In The Catcher Was A Spy: The Mysterious Life of Moe Berg (1994), Nicholas Dawidoff tells an incredible story. Back in the 1930s, Moe Berg‘s intellectual prowess was well-known to baseball fans—he was a major leaguer from 1923 to 1939, mostly a catcher. During World War II, he parachuted into Yugoslavia to assess the value to the war effort of the two groups of partisans. He reported that Marshal Tito‘s forces were widely supported by the people and Winston Churchill ordered all-out support for Tito rather than Mihailovic‘s Serbians. Later (under the code name “Remus”) Berg was sent to Switzerland to hear German physicist Werner Heisenberg, and determine if the Nazis were close to an atomic bomb. Moe slipped past SS guards at the auditorium, posing as a Swiss graduate student, carrying a pistol and a cyanide pill. If Heisenberg indicated the Nazis were close to a bomb, Berg was to shoot him, and then swallow the cyanide pill. Convinced that the Germans were nowhere near their goal, he complimented Heisenberg on his speech and walked him back to his hotel. Berg’s report was distributed to Prime Minister Churchill, President Roosevelt and key figures in the Manhattan Project. Roosevelt allegedly responded: “Give my regards to the catcher.”
Is somebody pulling our leg? Churchill and his biographers make no mention of Moe Berg. Does anyone know of a reputable historian who supports these stories? I’m a great believer in footnoting sources. —J.P., Toronto
I guess a Blue Jays fan can be pardoned for not knowing about Moe Berg. Any red-blooded Washington Senators (er, Nationals) fan knows all about him—the smartest guy ever to play major league baseball, and a war hero and atomic spy to boot. Churchill might have avoided mention of Berg in his memoirs because of U.S. secrecy considerations.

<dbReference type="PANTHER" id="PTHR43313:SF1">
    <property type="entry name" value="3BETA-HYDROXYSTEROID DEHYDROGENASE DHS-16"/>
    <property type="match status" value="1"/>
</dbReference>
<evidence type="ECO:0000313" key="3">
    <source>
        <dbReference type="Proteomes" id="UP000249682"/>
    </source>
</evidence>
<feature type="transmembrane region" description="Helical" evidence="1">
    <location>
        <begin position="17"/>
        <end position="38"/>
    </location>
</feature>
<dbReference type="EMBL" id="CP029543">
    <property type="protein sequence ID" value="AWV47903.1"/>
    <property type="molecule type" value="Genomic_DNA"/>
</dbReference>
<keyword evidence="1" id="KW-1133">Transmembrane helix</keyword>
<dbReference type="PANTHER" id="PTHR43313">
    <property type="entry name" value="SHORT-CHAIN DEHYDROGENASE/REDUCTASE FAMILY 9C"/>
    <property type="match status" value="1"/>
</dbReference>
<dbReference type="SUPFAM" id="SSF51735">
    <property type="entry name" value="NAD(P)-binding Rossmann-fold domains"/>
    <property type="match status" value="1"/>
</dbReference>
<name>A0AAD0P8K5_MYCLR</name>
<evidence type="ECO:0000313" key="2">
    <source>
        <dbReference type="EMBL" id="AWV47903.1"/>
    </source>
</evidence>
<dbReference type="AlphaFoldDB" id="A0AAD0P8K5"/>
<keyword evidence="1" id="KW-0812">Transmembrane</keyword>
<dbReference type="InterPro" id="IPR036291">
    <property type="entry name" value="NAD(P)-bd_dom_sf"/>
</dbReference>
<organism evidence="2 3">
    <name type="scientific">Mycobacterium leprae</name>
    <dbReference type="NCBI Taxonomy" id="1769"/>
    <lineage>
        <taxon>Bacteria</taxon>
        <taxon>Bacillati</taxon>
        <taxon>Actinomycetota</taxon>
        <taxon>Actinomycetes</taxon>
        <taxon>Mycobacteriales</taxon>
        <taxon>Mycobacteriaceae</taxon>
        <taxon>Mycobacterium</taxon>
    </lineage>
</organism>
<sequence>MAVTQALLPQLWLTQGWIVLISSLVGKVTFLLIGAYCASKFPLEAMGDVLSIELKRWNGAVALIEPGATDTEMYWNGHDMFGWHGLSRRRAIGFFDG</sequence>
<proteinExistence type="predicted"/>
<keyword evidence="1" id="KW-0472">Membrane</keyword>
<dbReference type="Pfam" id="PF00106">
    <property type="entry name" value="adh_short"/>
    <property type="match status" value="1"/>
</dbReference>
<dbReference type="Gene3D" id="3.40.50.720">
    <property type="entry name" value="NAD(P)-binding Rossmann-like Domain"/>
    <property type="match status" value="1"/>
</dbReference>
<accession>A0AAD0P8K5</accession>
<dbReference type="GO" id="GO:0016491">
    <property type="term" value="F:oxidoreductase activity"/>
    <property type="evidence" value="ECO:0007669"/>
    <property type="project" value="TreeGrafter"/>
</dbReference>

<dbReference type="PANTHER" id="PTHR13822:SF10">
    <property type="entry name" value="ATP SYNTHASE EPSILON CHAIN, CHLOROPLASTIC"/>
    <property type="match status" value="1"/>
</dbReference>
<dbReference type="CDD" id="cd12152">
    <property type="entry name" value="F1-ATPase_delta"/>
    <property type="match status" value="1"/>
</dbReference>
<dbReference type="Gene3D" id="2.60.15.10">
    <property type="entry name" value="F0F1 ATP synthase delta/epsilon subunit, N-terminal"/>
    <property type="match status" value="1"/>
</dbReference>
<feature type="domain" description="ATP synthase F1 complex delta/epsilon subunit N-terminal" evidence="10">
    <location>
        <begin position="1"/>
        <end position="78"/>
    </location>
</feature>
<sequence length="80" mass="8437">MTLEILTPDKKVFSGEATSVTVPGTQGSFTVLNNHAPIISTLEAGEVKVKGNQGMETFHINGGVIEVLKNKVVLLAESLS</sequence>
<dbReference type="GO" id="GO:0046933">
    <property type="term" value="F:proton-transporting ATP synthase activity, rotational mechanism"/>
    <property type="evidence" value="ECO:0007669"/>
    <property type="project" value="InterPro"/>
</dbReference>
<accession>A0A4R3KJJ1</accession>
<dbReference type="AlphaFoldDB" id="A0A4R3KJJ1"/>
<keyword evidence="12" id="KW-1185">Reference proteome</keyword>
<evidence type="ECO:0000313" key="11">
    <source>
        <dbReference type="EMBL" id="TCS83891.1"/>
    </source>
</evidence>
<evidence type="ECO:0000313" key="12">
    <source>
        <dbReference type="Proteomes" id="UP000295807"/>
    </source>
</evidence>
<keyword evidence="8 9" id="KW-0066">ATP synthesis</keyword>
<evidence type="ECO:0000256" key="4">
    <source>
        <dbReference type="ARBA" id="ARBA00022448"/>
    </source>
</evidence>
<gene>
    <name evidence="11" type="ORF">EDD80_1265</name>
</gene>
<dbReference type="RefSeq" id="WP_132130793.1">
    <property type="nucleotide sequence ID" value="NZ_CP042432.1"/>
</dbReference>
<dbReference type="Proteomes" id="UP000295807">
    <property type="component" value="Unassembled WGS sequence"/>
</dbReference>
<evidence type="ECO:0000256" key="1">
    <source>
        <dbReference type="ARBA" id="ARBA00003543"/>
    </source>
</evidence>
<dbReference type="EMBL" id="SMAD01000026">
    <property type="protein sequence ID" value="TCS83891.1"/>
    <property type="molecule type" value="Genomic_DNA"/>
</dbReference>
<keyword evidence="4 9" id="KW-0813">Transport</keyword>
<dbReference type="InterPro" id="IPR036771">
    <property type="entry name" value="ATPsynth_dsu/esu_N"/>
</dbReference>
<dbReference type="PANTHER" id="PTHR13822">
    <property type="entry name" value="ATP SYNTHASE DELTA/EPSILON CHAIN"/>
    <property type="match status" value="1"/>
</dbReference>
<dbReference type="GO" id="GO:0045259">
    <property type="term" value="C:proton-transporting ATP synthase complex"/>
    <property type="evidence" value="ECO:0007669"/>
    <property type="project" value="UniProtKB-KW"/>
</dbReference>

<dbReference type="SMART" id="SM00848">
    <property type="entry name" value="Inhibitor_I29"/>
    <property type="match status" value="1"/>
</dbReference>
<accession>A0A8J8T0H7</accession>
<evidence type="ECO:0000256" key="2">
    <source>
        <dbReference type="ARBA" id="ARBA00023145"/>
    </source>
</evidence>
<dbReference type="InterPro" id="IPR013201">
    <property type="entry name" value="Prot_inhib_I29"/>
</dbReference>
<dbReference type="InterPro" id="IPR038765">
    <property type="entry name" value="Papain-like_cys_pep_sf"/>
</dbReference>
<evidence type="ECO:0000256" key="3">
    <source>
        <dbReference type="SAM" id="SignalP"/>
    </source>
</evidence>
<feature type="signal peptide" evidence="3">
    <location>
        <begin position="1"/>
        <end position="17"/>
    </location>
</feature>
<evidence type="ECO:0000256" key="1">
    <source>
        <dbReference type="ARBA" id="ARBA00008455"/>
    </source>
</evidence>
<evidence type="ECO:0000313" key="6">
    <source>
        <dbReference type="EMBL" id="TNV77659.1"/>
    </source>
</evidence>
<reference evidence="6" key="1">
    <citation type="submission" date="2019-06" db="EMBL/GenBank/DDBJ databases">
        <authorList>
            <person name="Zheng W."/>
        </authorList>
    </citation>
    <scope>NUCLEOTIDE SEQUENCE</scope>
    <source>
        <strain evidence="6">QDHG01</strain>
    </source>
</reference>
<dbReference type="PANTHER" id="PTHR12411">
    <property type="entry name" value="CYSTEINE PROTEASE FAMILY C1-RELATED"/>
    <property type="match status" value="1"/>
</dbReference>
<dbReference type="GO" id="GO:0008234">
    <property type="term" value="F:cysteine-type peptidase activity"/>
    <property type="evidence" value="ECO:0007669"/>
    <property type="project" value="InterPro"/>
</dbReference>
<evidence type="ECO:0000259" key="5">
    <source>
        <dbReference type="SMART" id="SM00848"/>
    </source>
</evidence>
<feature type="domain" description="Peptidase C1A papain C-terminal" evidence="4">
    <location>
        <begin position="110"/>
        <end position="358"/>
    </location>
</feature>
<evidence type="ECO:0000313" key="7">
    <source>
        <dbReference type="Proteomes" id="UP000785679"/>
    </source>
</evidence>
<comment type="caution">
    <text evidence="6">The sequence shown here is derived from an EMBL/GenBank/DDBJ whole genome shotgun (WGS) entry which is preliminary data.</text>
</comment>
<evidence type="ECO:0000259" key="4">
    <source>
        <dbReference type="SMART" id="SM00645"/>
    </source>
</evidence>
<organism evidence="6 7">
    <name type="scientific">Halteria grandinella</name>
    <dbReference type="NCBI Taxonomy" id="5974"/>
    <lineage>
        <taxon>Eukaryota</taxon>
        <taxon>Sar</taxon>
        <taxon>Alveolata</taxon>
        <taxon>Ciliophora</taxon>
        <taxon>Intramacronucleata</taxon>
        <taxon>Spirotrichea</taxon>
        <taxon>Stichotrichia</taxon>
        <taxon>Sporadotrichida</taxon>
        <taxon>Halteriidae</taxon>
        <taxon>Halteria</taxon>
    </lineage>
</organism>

Moe Berg was back-up catcher for the powerful Washington Senators teams of 1932-34, including the 1933 pennant winners. They were managed in 1932 by the immortal Walter Johnson, but owner Clark Griffith let Walter go in 1932 (after asking his permission!) and in 1933 went with another immortal, Joe Cronin, who was player-manager. Cronin later became a legend with the Boston Red Sox.
The Senators never had much offense from Moe, who hit .243 career, but he was a superior defensive catcher who knew how to call a game with his pitchers, and had a powerful arm which discouraged base-stealers. But the Senators’ “clown prince,” coach Al Schacht, nevertheless called him “just an educated imbecile.”
Casey Stengel, who was still playing for the New York Giants when Moe broke in with the Brooklyn Dodgers in 1923, said Berg was “just about the strangest bird” he’d ever come across. Moe was an alumnus of three universities, a lawyer, mathematician and linguist, who reputedly spoke up to 17 languages. At Princeton, he wrote reviews of plays in Sanskrit!
His teammates said that while he could speak in many languages, he could hit in none. “Moe,” said White Sox catcher Buck Crouse, “I don’t care how many of them college degrees you got. They ain’t learned you to hit that curveball no better than me.”
Here’s your footnote. Tom DeVeaux in The Washington Senators 1901-1971 (Jefferson NC and London: McFarland, 2001), p112:
His eccentricities aside, Berg would eventually become one of America’s most important atomic spies. When teams of major leaguers visited Japan in the early Thirties, fans might have been amazed that a third-string catcher like Berg had been sent along. He was actually there to take photos for the government. During World War II he was assigned to OSS, forerunner of the CIA. He was parachuted behind enemy lines to kidnap atomic scientists and bring them back to America.
For his heroism, Berg was to have been award the Medal of Merit, but he turned it down. Dark and highly refined in manner, attractive in the eyes of ladies, Berg was also honorable and forthright whenever it was suggested that he was wasting his intellect on baseball. he always answered what the most bright-eyed of American youths would have—that he would rather be a ballplayer than a U.S. Supreme Court Justice.
Berg’s medal was accepted posthumously by his sister and now hangs in the Baseball Hall of Fame in Cooperstown. To know this stuff you have to be a baseball fan….